While the onion is cooking (or you can do this before), I peel and slice two cups of carrots. You can use fresh carrots, although, I actually used frozen carrots that I preserved earlier this year.
I also add 2 cups of yellow split peas to the strainer and wash them. I go through them briefly and if I see any small rocks or bad peas I remove them.
Once the onion is slightly brown, I add the diced garlic and stir for a couple of minutes.
Then I add the sliced carrots, the peas, and 8 cups of chicken stock (again, you can use vegetable stock instead to make it vegan).
I turn the heat back to high and let it come to a boil. Once the soup is boiling, I season with black pepper (1/2 – 1 teaspoon depending on how much you like black pepper…), and salt to taste (I added 1 teaspoon. Of course you can adjust this later).
Then, I lower the heat to medium and cover the pot and cook the soup for 30 minutes.
During those 30 minutes, I stir the soup a couple of times and I also bring some water to a boil…we might need it later.
After 30 minutes, I check to make sure that the peas are soft. If they are not, I’ll cook for a few more minutes but usually they are pretty soft by this time.
I use the immersion blender to blend everything smooth. I like to blend it all the way, you might like to leave larger chunks of peas and carrots… You can do whatever you’d like.
If you do this like I did and puree the soup completely, it might get too thick at which point we are going to add some of the water that we boiled while the soup was cooking.
I ended up adding an additional 3/4 cup of boiling water to bring this to the consistency that I like.
Once everything is blended, I give it a taste and add some more salt and black pepper if I want and that’s it. This yellow split pea soup is ready!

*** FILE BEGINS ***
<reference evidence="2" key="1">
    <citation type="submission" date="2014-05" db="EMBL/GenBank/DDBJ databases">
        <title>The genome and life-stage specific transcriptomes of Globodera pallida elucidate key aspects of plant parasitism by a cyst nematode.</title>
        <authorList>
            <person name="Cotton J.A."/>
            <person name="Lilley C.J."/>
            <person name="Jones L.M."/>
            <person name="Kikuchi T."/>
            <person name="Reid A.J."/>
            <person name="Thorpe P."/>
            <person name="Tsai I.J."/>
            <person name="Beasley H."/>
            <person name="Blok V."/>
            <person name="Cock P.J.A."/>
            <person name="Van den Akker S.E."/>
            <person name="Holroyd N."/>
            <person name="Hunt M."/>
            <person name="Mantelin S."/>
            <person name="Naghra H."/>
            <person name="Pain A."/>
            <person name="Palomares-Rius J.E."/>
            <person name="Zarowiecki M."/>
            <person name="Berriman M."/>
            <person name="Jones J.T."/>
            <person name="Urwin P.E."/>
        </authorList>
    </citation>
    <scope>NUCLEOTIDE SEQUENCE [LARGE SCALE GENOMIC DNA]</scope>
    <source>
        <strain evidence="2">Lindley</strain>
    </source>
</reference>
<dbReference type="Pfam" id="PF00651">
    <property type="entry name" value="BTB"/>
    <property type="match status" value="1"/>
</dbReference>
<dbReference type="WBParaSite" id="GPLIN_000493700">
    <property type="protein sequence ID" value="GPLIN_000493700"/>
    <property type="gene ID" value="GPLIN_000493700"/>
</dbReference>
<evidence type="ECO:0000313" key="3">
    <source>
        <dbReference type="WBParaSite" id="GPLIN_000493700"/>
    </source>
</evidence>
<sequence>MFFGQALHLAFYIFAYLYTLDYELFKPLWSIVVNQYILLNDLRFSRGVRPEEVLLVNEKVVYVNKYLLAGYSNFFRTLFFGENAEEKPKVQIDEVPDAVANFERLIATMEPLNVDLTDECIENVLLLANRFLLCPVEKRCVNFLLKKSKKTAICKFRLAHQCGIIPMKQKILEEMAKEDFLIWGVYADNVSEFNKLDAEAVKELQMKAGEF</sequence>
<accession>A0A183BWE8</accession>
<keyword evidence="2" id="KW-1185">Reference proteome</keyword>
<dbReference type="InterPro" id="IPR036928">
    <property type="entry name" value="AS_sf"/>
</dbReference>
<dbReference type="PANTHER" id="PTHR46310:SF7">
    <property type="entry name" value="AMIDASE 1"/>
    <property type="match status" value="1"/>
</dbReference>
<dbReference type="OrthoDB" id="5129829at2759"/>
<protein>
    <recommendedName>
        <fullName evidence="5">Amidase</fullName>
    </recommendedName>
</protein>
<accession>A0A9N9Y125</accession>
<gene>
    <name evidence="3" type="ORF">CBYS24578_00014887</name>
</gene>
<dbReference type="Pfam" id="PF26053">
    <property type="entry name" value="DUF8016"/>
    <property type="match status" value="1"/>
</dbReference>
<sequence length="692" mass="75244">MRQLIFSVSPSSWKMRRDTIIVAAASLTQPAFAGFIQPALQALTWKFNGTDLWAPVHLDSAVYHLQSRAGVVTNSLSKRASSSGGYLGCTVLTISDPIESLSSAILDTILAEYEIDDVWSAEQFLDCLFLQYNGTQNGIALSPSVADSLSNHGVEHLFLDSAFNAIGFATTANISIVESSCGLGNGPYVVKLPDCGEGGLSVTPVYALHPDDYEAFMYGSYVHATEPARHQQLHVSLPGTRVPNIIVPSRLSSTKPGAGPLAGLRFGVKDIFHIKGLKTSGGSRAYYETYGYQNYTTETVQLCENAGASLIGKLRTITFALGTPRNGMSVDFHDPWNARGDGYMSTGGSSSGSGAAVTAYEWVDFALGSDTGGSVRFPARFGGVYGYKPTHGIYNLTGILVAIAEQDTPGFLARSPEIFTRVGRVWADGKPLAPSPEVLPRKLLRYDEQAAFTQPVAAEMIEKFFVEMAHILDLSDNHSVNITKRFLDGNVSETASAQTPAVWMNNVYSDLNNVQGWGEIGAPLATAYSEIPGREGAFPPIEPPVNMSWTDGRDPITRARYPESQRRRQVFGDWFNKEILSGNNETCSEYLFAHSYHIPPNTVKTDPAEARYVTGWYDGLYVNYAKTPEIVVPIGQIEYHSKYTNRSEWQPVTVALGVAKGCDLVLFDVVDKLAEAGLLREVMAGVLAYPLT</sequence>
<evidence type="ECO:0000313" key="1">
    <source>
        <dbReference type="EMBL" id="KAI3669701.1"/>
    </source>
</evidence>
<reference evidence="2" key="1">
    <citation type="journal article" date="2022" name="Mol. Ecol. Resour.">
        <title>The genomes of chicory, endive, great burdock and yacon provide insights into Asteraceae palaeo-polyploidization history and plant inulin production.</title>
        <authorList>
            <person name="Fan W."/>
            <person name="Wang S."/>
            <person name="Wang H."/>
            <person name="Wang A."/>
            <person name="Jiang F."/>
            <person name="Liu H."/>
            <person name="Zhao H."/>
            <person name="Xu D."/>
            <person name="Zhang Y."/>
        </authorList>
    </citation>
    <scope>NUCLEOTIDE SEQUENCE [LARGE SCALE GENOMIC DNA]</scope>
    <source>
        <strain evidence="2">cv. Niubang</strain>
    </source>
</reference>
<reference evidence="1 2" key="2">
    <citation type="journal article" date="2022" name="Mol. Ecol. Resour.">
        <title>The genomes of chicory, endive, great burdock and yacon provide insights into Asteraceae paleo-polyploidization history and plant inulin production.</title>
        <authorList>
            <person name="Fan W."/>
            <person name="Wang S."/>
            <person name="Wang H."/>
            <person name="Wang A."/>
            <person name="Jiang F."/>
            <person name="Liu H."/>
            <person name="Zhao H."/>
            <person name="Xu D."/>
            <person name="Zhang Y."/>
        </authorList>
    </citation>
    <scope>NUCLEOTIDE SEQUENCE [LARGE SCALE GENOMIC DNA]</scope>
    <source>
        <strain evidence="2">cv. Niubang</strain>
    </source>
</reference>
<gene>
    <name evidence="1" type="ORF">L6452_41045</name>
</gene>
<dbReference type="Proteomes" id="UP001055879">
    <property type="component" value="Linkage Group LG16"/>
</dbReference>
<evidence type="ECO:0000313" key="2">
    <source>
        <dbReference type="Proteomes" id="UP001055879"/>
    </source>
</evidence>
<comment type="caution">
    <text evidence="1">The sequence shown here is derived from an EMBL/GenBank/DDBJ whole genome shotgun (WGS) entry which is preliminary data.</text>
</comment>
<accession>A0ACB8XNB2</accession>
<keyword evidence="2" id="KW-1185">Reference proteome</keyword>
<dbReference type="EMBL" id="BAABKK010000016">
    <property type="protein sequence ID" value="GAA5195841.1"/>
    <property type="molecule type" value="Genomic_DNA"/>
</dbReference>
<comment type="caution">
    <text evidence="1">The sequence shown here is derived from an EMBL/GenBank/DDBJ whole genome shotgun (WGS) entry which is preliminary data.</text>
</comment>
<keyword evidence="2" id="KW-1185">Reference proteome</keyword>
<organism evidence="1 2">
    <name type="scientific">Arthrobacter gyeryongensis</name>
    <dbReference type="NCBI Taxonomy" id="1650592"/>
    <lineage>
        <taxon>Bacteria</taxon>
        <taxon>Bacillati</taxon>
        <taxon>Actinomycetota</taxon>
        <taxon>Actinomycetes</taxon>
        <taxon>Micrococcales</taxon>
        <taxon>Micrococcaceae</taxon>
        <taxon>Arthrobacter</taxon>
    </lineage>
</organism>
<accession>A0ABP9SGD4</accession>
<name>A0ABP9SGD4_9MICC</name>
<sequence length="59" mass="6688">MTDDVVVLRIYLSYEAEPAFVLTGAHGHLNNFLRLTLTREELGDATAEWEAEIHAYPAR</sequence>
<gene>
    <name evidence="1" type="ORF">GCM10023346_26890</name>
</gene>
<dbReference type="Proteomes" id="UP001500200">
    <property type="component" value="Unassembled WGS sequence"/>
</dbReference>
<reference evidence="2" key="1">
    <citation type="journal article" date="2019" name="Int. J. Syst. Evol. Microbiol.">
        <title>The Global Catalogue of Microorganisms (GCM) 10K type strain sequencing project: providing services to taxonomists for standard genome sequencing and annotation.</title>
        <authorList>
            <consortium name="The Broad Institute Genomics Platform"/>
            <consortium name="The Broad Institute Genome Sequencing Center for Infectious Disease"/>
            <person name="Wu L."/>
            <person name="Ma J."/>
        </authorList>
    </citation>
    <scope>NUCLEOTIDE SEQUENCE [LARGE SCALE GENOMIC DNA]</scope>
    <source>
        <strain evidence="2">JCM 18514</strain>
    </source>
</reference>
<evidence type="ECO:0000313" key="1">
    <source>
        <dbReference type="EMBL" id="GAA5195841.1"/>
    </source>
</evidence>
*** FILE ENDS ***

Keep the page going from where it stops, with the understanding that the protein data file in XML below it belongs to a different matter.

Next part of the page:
I gotta make sure that I bring it to your attention that this is the best baby (and elderly!) food that you can make. We grow up on this stuff in Israel!
Also, it’s important that you know that this Israeli yellow split pea soup goes really well with a fresh garnish.
Most of all, I love to chop some of the center of a celery (the young stalks and leaves) and add this after I scoop some of the soup into a bowl. It’s sooo good with fresh celery!
You can also do parsley or cilantro. This will work really well too.
Lastly, everyone should know about the best croutons that exist on the planet of this earth, THESE ONES. Seriously, they are the best thing ever!
In Israel, we say that the soup is just an excuse to eat the croutons… And it’s totally the truth, so if you have a chance I really recommend that you try them but if you find yourself addicted please don’t blame me!
Here are a few frequently asked questions…
Can I Freeze This Yellow Split Pea Soup?
You sure can! I freeze this soup in quart jars. I make sure to wait until the soup has cooled almost all the way (so the jar doesn’t crack when I place it in the freezer) and I leave about an inch of headspace. Then I cover the jar with a freezer lid and freeze it.